There were lots of lobbyists sprinkled among the 2,500 or so dinner guests who showed up Friday night in Columbus to hear former President Bill Clinton, among others, speak about all the issues—minimum wage, pay equity, women's health rights, right to work, right to vote, to name a few—Democrats can successfully contrast themselves this year with Republicans.
President Clinton delivered remarks that boiled down to this: If Democrats want to win this year, an off-election year, like they have done in Ohio during presidential years, they should show up and vote in spite of voter suppression activities by Republican Gov. John Kasich and a GOP-dominated legislature that continues to send him bills he signs that are later judged by a court to be in violation of the constitution.
Sprinkled through out the Celeste Center in Columbus last night were many lobbyists and others who participate in the political process called governance. It's no secret that Gov. John Kasich has a well-deserved reputation for being mean, dating back to his earliest days in elected political office. One photographer shared his mean-Kasich story with CGE, describing a photo shoot where Kasich, in 2010, knocked on doors of homes that people were not home at, and lit into one photographer for doing exactly what he had done as he approached the front door of a home in Worthington.
One long-time, well-respected lobbyist reported to CGE that not a few of his clients who have been present in meetings with Gov. Kasich said he didn't mince words when he warned them to not give money to Ed FitzGerald, his Democratic Party endorsed challenger this year, and to not give money to David Yost, Ohio's Republican state auditor. Why would a Republican governor, elected in the same year as Yost, issue a warning that campaign cash had better not flow to the first-term auditor this year? Simple, Yost, in his capacity as auditor, dared meddle in the inner workings of JobsOhio, the governor's super secret job creation group that by many accounts, not the least of which is their own reporting, hasn't delivered the big bang Gov. Kasich said the nonprofit exempted from public scrutiny has delivered over its three years of existence.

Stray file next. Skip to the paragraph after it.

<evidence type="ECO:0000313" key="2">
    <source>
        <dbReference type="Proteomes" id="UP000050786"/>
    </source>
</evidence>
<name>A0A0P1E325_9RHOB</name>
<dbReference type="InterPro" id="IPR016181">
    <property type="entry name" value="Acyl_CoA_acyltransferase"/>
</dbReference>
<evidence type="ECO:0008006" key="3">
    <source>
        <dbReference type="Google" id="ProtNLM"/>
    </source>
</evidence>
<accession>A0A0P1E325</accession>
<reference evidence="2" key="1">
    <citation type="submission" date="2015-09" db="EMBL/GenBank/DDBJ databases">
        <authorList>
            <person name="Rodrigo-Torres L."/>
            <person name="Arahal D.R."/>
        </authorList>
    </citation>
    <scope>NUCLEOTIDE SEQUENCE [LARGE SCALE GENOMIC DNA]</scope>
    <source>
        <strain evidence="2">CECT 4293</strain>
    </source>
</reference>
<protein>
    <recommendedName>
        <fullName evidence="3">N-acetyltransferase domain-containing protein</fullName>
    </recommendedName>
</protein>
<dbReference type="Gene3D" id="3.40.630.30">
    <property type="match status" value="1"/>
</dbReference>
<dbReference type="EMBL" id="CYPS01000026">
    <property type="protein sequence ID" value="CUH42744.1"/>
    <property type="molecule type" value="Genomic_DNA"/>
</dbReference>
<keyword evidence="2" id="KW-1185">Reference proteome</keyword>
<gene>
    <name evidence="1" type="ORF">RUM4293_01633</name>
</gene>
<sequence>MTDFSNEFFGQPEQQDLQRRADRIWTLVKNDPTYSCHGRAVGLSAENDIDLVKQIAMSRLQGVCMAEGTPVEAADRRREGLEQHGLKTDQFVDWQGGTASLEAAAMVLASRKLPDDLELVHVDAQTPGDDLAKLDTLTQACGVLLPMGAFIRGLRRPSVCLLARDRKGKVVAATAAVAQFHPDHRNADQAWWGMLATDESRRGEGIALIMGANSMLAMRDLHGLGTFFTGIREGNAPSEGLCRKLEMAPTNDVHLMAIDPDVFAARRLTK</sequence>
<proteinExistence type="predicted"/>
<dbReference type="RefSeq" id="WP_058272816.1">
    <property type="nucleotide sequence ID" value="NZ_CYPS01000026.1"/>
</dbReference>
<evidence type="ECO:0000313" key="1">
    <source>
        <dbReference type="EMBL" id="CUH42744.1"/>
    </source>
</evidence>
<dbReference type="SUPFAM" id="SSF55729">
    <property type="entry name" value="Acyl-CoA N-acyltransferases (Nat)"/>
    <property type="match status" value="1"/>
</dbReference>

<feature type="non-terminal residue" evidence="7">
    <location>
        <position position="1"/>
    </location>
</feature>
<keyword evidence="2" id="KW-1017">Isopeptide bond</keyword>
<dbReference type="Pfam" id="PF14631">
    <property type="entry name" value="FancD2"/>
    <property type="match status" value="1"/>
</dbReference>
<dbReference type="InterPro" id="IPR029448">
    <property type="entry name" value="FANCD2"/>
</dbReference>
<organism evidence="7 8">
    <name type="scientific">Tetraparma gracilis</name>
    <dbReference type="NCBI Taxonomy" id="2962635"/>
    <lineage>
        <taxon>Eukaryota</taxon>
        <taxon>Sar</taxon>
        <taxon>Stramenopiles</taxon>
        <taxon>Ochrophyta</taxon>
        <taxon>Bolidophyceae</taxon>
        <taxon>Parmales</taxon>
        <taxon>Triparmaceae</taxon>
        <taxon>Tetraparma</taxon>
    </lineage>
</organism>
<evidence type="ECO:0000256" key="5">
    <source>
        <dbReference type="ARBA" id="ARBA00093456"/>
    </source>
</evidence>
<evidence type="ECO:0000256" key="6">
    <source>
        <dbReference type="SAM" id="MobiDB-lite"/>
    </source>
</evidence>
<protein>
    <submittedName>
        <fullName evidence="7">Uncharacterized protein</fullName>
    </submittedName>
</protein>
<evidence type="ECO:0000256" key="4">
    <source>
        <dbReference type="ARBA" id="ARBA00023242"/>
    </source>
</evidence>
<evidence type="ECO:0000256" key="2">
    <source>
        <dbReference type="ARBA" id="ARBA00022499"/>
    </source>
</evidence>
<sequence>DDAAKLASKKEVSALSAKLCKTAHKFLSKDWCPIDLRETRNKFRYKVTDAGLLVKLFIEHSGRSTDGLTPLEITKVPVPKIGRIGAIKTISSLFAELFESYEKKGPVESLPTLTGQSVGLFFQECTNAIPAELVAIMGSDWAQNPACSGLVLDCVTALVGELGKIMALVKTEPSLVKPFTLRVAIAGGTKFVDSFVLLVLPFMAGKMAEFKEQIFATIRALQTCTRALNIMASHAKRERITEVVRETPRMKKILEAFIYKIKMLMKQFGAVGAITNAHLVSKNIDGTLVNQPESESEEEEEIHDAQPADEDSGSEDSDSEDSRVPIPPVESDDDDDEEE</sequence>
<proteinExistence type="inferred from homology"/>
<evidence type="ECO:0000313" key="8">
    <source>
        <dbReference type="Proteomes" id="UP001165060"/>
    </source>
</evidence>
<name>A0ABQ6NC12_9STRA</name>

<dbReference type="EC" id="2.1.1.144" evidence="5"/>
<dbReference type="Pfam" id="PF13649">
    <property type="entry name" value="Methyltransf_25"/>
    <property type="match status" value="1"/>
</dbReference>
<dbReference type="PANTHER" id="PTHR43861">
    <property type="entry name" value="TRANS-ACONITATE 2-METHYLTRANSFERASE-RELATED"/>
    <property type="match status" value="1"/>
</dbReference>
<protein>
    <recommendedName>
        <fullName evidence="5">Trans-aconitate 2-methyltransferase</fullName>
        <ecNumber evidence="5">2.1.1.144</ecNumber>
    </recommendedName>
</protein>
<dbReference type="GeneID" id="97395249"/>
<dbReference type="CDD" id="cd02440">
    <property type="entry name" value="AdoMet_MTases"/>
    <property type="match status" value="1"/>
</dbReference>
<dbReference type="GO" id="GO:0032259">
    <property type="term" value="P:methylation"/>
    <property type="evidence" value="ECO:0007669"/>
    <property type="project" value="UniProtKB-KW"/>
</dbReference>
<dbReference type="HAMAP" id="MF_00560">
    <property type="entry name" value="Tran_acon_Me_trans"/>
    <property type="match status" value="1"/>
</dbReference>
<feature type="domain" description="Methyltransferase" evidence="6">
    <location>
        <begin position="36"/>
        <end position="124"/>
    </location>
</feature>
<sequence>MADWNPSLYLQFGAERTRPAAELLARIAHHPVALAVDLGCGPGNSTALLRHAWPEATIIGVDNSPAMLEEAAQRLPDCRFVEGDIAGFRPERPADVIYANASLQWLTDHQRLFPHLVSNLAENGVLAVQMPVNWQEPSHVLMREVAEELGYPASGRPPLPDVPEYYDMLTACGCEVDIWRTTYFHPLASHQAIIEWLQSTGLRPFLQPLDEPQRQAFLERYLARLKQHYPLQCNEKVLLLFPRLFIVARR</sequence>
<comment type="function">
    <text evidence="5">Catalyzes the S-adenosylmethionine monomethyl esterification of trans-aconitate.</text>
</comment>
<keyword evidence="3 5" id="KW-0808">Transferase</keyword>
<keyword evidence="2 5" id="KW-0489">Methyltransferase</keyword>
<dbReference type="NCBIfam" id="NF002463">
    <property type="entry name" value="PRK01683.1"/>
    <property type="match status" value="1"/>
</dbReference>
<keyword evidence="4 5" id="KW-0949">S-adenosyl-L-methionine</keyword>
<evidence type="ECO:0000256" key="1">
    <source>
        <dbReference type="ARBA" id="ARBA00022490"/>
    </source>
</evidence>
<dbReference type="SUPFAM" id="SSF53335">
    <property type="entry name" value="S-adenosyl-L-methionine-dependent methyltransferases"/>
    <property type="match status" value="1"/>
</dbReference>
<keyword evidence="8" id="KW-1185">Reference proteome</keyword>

Kasich, a former congressman who went to work for Lehman Brothers and then Fox News, and Yost, a former newsman and Delaware County prosecutor, got into a dust-up over Yost's authority to audit the books of JobsOhio. "We think that the auditor should audit all public money," Kasich told reporters at the time. "The problem gets to be when you're auditing private companies. ... Plain and simple, it's no more complicated than that." Yost issued a subpoena calling on JobsOhio to turn over financial records, something it had been pursuing since June of 2012, according to published reports. The state auditor routinely audits public agencies to check that tax dollars are spent properly.
"We've been reaching out and trying to start the audit," said Carrie Bartunek, a Yost spokeswoman "We've asked for financial statements from them. We've asked for records. We did not receive them and did not get cooperation to get started." The purpose of the subpoena, it was noted, is to obtain records the auditor's office needs to conduct the audit and move forward, she said. JobsOhio promised to provide the records to state auditors by March of 2013. Yost issued a report about seven months ago that contained four noncompliance citations and four recommendations. The findings addressed strengthening internal controls, potential conflicts of interest and maintaining adequate documentation.
In quick fashion, the Ohio Senate and House rushed through a bill that keeps JobsOhio off-limits to the reach of the auditor's office. Gov. Kasich didn't delay in signing it into law, since it ensured that JobsOhio won't have to worry about audits based on a lease of state wholesale liquor profits, which was considered private money and thereby out of the reach of Yost. Meanwhile, JobsOhio's funds will only have to pass muster with a private firm hired to do the job, and few other than Kasich cultists believe the public will be satisfied with findings.
As one staunch Democrat noted at the dinner and fundraiser, as the trial involving Republican state treasurer Josh Mandel progresses, with entanglements already reaching into other Republican offices like that of Congressman Jim Renacci, Republicans will scatter to protect and distance themselves from Mandel's mess. Gov. Kasich is widely known to be very much concerned with John Kasich, first and foremost. He'll help others Republicans on his ticket if it also helps him. As for Yost, it appears Gov. Kasich has already sent out a decree that his campaign coffers should be as bare as poor Mother Hubbard's pantry.